mutex = mutual exclusion. If two threads try to lock the mutex one of them will block until that mutex is released. If you try and lock a mutex while another thread has a lock it will block until it is released.

And whichever is the case, isn't it better to only halt threads which are attempting to access the data structure? Because otherwise, we're not worried about data races and the like.

Yes. You should only lock a mutex that is protecting a data structure while there is an issue with concurrent access. E.g. when modifying the data structure. This is why your add_to_list function only locks the mutex (some_mutex) for the duration of some_list.push_back().

Finally, what's the difference between a mutex and a lock? Is a mutex simply an RAII lock?

The C++ lock_guard is an RAII wrapper around a mutex. When the object is created the mutex is locked and when it is destroyed (goes out of scope) the mutex is unlocked.

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Is there no need to specifically associate the mutex with the list?

No, there is not. In this context, mutex is simply guarding block of code, not the list itself. Because some_list.push_back() and std::find are executed in the blocks of code which are guarded by the same mutex, separate threads will not propagate together in guarded blocks, until one threads exits the block.

And if not, does that mean that any time a mutex is used, all threads halt until the mutex is destroyed? Or is it only a subset of threads; perhaps threads in some threadpool or otherwise associated with each other?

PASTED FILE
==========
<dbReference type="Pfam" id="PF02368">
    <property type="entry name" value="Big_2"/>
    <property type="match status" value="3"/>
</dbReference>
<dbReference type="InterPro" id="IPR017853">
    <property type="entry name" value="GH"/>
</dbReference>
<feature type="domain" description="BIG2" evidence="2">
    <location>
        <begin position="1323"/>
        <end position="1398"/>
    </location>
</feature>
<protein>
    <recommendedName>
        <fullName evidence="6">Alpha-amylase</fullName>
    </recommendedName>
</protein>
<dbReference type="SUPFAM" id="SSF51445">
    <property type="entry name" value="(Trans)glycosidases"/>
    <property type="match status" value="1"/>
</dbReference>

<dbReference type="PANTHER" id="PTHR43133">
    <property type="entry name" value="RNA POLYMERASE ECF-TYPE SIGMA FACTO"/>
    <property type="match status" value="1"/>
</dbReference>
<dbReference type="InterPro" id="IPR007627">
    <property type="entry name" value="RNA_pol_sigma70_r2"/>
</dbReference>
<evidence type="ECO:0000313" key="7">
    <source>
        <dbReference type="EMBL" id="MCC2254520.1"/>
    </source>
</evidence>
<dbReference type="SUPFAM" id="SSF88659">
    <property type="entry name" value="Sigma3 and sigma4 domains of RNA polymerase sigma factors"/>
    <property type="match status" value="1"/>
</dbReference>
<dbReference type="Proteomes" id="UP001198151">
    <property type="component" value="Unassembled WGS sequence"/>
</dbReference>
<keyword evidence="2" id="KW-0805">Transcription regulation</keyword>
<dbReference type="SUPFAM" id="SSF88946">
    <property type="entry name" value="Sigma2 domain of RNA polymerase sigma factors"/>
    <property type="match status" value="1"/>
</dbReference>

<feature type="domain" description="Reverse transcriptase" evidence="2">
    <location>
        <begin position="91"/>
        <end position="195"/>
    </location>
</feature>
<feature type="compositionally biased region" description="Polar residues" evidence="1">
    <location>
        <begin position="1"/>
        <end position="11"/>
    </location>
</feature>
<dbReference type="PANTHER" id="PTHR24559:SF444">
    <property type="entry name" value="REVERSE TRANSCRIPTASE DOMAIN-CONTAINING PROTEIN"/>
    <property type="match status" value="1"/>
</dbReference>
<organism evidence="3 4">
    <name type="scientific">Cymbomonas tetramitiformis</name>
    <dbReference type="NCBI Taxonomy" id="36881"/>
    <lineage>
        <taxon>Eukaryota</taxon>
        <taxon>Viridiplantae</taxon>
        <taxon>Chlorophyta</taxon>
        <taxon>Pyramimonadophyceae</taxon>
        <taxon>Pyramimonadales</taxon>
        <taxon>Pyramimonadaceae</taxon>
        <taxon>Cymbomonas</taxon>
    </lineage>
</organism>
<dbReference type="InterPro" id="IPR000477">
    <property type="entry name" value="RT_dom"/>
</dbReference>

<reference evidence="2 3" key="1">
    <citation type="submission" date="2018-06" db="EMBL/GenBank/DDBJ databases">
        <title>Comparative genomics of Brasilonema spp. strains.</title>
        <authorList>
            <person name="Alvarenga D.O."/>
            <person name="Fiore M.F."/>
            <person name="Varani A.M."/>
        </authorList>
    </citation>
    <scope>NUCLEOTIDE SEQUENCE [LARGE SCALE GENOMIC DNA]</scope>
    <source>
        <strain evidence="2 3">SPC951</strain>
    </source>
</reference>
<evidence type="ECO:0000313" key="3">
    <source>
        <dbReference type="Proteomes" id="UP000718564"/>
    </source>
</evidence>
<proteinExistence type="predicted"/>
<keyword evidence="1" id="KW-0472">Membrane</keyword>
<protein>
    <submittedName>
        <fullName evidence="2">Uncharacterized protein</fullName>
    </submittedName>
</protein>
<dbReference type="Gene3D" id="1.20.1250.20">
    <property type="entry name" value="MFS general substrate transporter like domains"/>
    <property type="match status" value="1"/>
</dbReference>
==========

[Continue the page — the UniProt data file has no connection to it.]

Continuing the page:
No - all threads that are trying to enter the block guarded by mutex are suspended until mutex is unlocked (which can happen by destroying lock_guard object holding the mutex).

And whichever is the case, isn't it better to only halt threads which are attempting to access the data structure? Because otherwise, we're not worried about data races and the like.

As I said, only threads that are trying to access guarded blocks are potentially suspended, so there is no need to block all threads.

Finally, what's the difference between a mutex and a lock? Is a mutex simply an RAII lock? Or is the RAII happening via the guard?

No, mutex is simply synchronization primitive which is implemented differently on different systems, but C++ is providing unified interface to it. mutex itself only knows three operations: lock, try_lock and unlock, so there are different wrappers around it. One of them, which provides RAII is std::lock_guard.